But are they the biggest hypocrites?
That’s a question that some have been asking in the past week, ever since the Warriors signed Matt Barnes.
Barnes fills a need with the injury to Kevin Durant. Barnes also comes with a checkered past as long as one of his tattooed arms.
He was arrested on suspicion of domestic violence in 2010, though the charges were dropped. A couple of years later, he was arrested for allegedly threatening an officer. He pleaded no contest to misdemeanor charges of resisting arrest and driving without a license, and sentenced to community service, probation and counseling. He currently is facing misdemeanor assault charges for allegedly choking a woman in a Manhattan nightclub.
The Warriors are a team built on character. They talk about it constantly. General manager Bob Myers has said, “We try to find players of great talent and character. ... Character makes everything great. Talent eventually runs out in moments of adversity but character always stays.”
And it’s true. The Warriors have some of the NBA’s most impressive men in their organization.
But when there’s a need, does character take a back seat?
“We know we’re opening ourselves up to criticism and the hypocrisy stance,” Warriors head coach Steve Kerr said this week. “It’s all part of professional sports and we’ve got to live with it. Bob and I are aware of that.”
Even that acknowledgment puts the Warriors in rare company. Too many professional sports teams — I can think of one local NFL team in particular — get defensive, obfuscate, deny or avoid the issue. Kerr is willing to talk directly about it.
“It would be so easy if it were black and white, but you have to have a balance,” Kerr said. “You want to win — that’s why you’re here. If you don’t sign someone and end up losing, are they going to laud you for your moral fiber?
“You’re trying to win a championship but is it at the expense of your reputation? You hope not. You hope that you’ve earned enough credit through the way you’ve conducted yourself.”
Kerr has authority on the issue, both in specifics and broad terms. He had Barnes in Phoenix, when Kerr was the Suns’ general manager. He knows that Barnes is a fantastic teammate, the kind players love to have on their team and hate to play against.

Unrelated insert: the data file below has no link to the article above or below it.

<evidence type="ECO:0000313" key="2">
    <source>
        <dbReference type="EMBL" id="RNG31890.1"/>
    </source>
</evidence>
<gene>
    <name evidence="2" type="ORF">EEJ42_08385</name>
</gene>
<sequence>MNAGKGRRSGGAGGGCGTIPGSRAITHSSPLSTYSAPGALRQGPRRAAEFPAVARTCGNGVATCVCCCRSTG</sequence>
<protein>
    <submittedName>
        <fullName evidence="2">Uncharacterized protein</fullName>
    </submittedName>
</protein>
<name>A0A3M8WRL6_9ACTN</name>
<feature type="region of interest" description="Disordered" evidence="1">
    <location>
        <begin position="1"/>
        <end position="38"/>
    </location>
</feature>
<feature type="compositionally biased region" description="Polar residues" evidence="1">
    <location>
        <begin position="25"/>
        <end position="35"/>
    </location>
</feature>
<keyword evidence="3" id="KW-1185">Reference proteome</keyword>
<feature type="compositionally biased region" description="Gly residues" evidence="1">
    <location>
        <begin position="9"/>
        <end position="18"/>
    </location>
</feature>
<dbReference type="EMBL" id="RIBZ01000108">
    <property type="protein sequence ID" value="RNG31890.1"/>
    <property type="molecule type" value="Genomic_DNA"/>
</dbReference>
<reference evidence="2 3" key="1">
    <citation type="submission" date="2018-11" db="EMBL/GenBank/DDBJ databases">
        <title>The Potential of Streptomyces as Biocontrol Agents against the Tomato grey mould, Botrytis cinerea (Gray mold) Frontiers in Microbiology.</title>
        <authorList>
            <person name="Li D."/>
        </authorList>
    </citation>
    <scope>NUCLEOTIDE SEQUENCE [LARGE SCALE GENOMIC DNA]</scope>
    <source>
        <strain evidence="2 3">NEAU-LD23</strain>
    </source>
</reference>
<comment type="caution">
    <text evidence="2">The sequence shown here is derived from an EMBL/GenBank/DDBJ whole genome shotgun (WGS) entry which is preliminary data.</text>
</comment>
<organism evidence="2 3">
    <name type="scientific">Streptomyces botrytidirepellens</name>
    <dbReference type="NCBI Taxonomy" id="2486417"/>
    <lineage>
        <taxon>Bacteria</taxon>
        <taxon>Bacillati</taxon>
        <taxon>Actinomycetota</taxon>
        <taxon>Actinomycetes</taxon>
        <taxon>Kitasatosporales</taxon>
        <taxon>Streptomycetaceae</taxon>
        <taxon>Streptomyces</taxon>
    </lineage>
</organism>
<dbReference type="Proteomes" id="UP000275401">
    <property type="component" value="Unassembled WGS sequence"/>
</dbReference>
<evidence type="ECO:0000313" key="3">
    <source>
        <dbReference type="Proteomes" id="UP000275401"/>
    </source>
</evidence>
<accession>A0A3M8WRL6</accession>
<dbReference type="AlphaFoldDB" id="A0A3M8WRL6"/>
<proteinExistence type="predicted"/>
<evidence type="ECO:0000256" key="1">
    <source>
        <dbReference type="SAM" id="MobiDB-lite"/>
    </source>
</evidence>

“A big part of our culture is unity, cohesiveness, selflessness — and Matt’s only going to add to that,” Kerr said. “He has a great heart. He’s had some legal issues and we’ll let the legal situation play out.”
Kerr also played in the league, which gives him insight into how teams work. He was a squeaky-clean individual on high-character championship teams, but he had plenty of teammates who were different.
“As a player, I was in great situations where we had tremendous character within the group to start,” Kerr said. “To be honest, we added guys all the time that had some issues.”
Kerr didn’t name specific players, but he doesn’t have to. You have to look only at his playing history to see that he knows how good teams can absorb players who come with questionable reputations. The Chicago Bulls added Dennis Rodman and won three straight championships. The San Antonio Spurs added Stephen Jackson and won a championship.
The key is balance. One player with a bad history can be assimilated into a high-character team. Signing multiple players with questionable pasts would tip the balance.
It probably helps that the Bay Area has a soft spot for Barnes, who was a vital part of the “We Believe” Warriors in 2007 and didn’t have any legal issues in his first stint here. He knows that he arrives with baggage.
“I have got in some trouble off the court,” said Barnes, who turned 37 on Thursday. “Most of the time, it’s reputation-type trouble. I’m a target and I realize that. I know coming here with what they have going on, I want to come in and fit in. I don’t want to stand out. I want to do a small part to help this team get another ring.
“Off the court, you don’t have to worry about me.”
It also helps that the Warriors have done enough, in the way they conduct themselves as an organization, to earn the benefit of the doubt.
In the world of professional sports, it’s hard to have a team comprised exclusively of choir boys or girls. And, in truth, you probably don’t want one: different attitudes and backgrounds can enhance team chemistry and ability.
“He’s not the first player we’ve ever had that has had some legal issues and he’s not going to be the last,” Kerr said of Barnes. “We’re not going to claim that we’re going be the milk-and-cookies gang all the time and that everyone is going to be perfect.
“You try to balance everything. We are not compromising who we are or our commitment to what we are all about.”
Are the Warriors hypocrites? Certainly no more than other pro teams that tout high character. And probably less so than many, because at least the Warriors are willing to own the issue.
The Warriors laid an egg against the Celtics, and the West is up for grabs